The UK scheme works in a similar manner to renewable energy auctions in that a strike price is negotiated with the government on a project-by-project basis, enabling it to recover the cost of production and make a return on investment.

While that potentially represents quite a generous incentive, it caps profits in a way that the IRA does not. So how should the UK government respond and what would we like to see in the “plethora” of forthcoming announcements?

One key benefit of the UK having left the EU is that it is no longer beholden to the bloc’s state-aid rules, meaning that the government’s hands are not tied when it comes to supporting domestic industry. Obviously, there is not an unlimited pot of money to draw upon but increased direct support for the nation’s hydrogen industry would pay dividends for years to come.

The UK has been a leader in the emerging hydrogen economy. Pictured: JCB’s hydrogen refuelling truck; the construction manufacturing giant has also developed an award-winning hydrogen combustion engine.

To see an appropriate loosening of planning rules for both green hydrogen projects and the renewable-energy projects that support them would of course encourage efforts. Faster speed to market will support hydrogen investment in this country, supporting jobs and helping us achieve our net zero goals. Investment in infrastructure that supports both the renewable energy industry with a more robust and responsive grid and a pipeline network to transport hydrogen to end users would be money well spent.

Support for the transformation of industries, such as steelmaking that require massive investment in hydrogen to decarbonise, is also essential to the future of the UK economy.

The UK has been a leader in the emerging hydrogen economy. As well as the Hydrogen Business Model, the £26 million Industrial Hydrogen Accelerator Programme run by the Department for Business and Industrial Strategy has awarded millions of pounds already to projects aiming to decarbonise industries including asphalt, cement, steel and ceramics. £25 million of funding for technologies for producing hydrogen from biomass and waste was unveiled last year, while a £20 million competition in the Tees Valley to explore how hydrogen can be used to reduce emissions in the transport sector was launched in October 2022.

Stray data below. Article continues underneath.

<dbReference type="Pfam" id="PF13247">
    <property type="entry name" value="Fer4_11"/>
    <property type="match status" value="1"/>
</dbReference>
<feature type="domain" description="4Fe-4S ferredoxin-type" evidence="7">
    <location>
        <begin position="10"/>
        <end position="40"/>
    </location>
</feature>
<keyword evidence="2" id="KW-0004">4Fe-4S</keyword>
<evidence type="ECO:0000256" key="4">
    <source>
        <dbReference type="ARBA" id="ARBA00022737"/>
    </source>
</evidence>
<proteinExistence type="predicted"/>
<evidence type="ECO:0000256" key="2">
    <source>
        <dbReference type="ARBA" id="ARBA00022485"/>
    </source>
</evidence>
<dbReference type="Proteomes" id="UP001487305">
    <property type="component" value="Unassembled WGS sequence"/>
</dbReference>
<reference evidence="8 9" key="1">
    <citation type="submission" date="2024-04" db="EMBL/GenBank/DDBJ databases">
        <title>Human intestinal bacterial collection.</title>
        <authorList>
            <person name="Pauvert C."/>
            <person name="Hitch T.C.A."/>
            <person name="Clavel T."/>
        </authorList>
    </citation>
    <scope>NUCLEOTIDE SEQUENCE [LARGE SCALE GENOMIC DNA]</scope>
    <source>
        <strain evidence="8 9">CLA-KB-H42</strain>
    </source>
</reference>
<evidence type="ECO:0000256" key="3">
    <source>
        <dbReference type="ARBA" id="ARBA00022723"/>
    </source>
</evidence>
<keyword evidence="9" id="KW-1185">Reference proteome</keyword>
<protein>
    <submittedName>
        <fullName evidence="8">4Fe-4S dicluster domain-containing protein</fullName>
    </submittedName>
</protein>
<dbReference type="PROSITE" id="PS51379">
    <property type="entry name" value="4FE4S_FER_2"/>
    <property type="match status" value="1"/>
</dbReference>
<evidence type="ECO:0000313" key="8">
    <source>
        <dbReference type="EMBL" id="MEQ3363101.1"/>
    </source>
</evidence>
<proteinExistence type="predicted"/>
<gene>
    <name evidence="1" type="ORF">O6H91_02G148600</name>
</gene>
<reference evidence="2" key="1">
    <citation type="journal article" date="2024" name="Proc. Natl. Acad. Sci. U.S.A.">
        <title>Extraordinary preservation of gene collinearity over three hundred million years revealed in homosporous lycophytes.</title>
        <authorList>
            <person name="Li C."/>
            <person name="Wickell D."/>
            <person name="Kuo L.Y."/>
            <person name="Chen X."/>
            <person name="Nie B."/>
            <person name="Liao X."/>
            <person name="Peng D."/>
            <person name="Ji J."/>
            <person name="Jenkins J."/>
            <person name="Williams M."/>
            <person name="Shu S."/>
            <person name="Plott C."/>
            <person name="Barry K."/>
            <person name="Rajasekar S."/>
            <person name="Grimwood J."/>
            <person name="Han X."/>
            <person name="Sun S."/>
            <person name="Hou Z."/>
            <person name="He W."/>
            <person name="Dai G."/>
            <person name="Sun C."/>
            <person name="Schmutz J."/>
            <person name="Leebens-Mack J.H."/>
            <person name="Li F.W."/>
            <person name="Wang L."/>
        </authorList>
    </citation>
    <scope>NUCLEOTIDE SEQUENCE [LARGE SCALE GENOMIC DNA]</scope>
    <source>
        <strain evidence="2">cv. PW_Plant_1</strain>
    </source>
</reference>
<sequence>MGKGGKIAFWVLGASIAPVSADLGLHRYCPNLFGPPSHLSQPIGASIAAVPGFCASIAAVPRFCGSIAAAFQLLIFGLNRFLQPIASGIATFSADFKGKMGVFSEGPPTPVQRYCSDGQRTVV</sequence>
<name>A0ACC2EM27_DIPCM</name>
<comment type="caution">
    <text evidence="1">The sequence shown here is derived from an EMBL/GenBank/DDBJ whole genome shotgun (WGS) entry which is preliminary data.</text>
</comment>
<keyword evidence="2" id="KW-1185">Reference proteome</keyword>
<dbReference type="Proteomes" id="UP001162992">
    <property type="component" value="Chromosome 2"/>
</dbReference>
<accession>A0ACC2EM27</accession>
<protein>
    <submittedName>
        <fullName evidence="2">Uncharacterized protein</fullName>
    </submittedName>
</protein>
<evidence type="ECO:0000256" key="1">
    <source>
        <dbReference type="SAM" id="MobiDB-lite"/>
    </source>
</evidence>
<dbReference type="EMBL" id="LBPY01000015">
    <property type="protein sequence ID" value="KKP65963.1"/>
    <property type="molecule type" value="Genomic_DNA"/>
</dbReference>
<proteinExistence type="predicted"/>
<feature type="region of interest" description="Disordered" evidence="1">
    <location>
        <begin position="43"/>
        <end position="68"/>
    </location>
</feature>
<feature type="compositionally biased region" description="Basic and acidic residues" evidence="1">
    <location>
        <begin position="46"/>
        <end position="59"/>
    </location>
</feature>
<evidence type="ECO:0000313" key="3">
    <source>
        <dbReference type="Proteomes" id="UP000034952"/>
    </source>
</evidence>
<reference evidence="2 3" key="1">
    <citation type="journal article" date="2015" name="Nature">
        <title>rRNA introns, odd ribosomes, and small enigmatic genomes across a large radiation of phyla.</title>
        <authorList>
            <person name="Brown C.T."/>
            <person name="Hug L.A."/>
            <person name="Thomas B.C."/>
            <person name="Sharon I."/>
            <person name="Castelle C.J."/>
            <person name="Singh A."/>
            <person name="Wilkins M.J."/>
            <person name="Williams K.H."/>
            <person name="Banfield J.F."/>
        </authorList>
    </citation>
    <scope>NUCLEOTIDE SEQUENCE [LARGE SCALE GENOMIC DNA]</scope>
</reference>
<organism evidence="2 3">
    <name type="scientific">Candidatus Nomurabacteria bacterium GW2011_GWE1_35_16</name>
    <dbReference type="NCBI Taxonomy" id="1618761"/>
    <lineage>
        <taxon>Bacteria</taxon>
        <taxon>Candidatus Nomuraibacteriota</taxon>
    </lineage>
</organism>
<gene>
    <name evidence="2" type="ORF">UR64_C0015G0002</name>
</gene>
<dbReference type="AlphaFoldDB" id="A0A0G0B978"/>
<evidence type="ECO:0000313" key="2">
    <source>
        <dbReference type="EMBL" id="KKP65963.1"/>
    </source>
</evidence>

We have achieved so much. Now is the time to keep our foot firmly on the pedal.

To learn more about HYCAP, click here.

Green hydrogen projects are getting bigger. The largest currently under construction is Ordos, a 390 MW system being built by China’s state-owned oil refining giant Sinopec that will produce about 30,000 tonnes of green hydrogen a year in Inner Mongolia.

Once complete, it will displace another Sinopec project, the 250 MW Kuqa, under construction in the west of Xinjiang, as the world’s biggest.

Ordos will be powered by 450 MW of wind and 270 MW of solar, and will include 288,000 cubic metres of hydrogen storage and a series of pipelines that will deliver clean hydrogen to its main customer, Zhongtian Hechuang Ordos Coal Deep Processing plant, which makes synthetic chemicals.

The clean hydrogen from Ordos will replace hydrogen that is currently produced from coal, reducing carbon dioxide emissions by 1.43 million tons per year. The 5.7 billion yuan ($848 million) hydrogen investment is expected to contribute 600 million yuan a year to local GDP.

Ordos will include 288,000 cubic metres of hydrogen storage and a series of pipelines that will deliver clean hydrogen to its main customer, Zhongtian Hechuang Ordos Coal Deep Processing plant.

If those numbers seem big, Sinopec describes Ordos as a demonstration project and has said it plans to make 60% of its hydrogen green by 2025, which would equate to 2.1 million tonnes of green hydrogen a year.